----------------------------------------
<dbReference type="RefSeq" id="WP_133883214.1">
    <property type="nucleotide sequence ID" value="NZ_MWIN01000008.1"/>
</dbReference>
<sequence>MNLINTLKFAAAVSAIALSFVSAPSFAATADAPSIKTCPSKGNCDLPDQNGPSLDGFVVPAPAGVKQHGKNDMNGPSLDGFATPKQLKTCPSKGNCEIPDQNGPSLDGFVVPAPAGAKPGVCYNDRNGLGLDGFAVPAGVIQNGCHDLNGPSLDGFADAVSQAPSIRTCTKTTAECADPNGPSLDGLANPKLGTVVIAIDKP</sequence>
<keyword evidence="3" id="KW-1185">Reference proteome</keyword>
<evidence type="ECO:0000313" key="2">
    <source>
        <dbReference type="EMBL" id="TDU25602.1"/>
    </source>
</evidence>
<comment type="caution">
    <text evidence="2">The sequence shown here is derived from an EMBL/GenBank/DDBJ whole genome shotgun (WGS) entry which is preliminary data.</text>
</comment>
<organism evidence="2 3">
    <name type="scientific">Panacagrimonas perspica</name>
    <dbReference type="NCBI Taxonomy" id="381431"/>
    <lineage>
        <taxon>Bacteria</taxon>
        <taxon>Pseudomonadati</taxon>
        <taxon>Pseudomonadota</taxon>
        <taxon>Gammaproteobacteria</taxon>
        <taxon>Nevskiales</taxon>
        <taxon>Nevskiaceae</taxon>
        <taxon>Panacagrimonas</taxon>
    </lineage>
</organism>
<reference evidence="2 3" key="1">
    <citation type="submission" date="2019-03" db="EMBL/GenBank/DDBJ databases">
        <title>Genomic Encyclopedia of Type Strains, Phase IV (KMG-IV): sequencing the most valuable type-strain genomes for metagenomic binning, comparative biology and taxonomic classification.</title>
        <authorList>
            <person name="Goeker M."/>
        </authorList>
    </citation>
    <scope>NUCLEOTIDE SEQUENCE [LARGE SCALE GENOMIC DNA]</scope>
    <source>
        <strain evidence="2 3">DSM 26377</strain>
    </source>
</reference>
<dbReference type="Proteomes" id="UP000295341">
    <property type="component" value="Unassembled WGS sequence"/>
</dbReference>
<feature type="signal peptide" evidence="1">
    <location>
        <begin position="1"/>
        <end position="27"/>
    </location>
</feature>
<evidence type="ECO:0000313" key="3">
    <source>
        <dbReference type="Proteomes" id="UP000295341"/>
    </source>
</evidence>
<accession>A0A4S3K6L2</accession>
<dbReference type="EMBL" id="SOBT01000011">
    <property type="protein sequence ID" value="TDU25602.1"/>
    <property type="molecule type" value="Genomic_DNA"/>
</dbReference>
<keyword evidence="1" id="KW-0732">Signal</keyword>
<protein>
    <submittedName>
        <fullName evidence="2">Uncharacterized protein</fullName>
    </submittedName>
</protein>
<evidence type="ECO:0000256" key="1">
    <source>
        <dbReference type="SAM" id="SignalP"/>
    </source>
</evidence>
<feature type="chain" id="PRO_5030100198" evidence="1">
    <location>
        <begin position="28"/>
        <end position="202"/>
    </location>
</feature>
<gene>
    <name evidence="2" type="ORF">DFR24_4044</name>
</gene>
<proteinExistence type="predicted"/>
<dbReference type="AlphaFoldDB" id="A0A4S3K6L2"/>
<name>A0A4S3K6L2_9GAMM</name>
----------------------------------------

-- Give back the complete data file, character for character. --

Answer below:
<dbReference type="RefSeq" id="WP_133883214.1">
    <property type="nucleotide sequence ID" value="NZ_MWIN01000008.1"/>
</dbReference>
<sequence>MNLINTLKFAAAVSAIALSFVSAPSFAATADAPSIKTCPSKGNCDLPDQNGPSLDGFVVPAPAGVKQHGKNDMNGPSLDGFATPKQLKTCPSKGNCEIPDQNGPSLDGFVVPAPAGAKPGVCYNDRNGLGLDGFAVPAGVIQNGCHDLNGPSLDGFADAVSQAPSIRTCTKTTAECADPNGPSLDGLANPKLGTVVIAIDKP</sequence>
<keyword evidence="3" id="KW-1185">Reference proteome</keyword>
<evidence type="ECO:0000313" key="2">
    <source>
        <dbReference type="EMBL" id="TDU25602.1"/>
    </source>
</evidence>
<comment type="caution">
    <text evidence="2">The sequence shown here is derived from an EMBL/GenBank/DDBJ whole genome shotgun (WGS) entry which is preliminary data.</text>
</comment>
<organism evidence="2 3">
    <name type="scientific">Panacagrimonas perspica</name>
    <dbReference type="NCBI Taxonomy" id="381431"/>
    <lineage>
        <taxon>Bacteria</taxon>
        <taxon>Pseudomonadati</taxon>
        <taxon>Pseudomonadota</taxon>
        <taxon>Gammaproteobacteria</taxon>
        <taxon>Nevskiales</taxon>
        <taxon>Nevskiaceae</taxon>
        <taxon>Panacagrimonas</taxon>
    </lineage>
</organism>
<reference evidence="2 3" key="1">
    <citation type="submission" date="2019-03" db="EMBL/GenBank/DDBJ databases">
        <title>Genomic Encyclopedia of Type Strains, Phase IV (KMG-IV): sequencing the most valuable type-strain genomes for metagenomic binning, comparative biology and taxonomic classification.</title>
        <authorList>
            <person name="Goeker M."/>
        </authorList>
    </citation>
    <scope>NUCLEOTIDE SEQUENCE [LARGE SCALE GENOMIC DNA]</scope>
    <source>
        <strain evidence="2 3">DSM 26377</strain>
    </source>
</reference>
<dbReference type="Proteomes" id="UP000295341">
    <property type="component" value="Unassembled WGS sequence"/>
</dbReference>
<feature type="signal peptide" evidence="1">
    <location>
        <begin position="1"/>
        <end position="27"/>
    </location>
</feature>
<evidence type="ECO:0000313" key="3">
    <source>
        <dbReference type="Proteomes" id="UP000295341"/>
    </source>
</evidence>
<accession>A0A4S3K6L2</accession>
<dbReference type="EMBL" id="SOBT01000011">
    <property type="protein sequence ID" value="TDU25602.1"/>
    <property type="molecule type" value="Genomic_DNA"/>
</dbReference>
<keyword evidence="1" id="KW-0732">Signal</keyword>
<protein>
    <submittedName>
        <fullName evidence="2">Uncharacterized protein</fullName>
    </submittedName>
</protein>
<evidence type="ECO:0000256" key="1">
    <source>
        <dbReference type="SAM" id="SignalP"/>
    </source>
</evidence>
<feature type="chain" id="PRO_5030100198" evidence="1">
    <location>
        <begin position="28"/>
        <end position="202"/>
    </location>
</feature>
<gene>
    <name evidence="2" type="ORF">DFR24_4044</name>
</gene>
<proteinExistence type="predicted"/>
<dbReference type="AlphaFoldDB" id="A0A4S3K6L2"/>
<name>A0A4S3K6L2_9GAMM</name>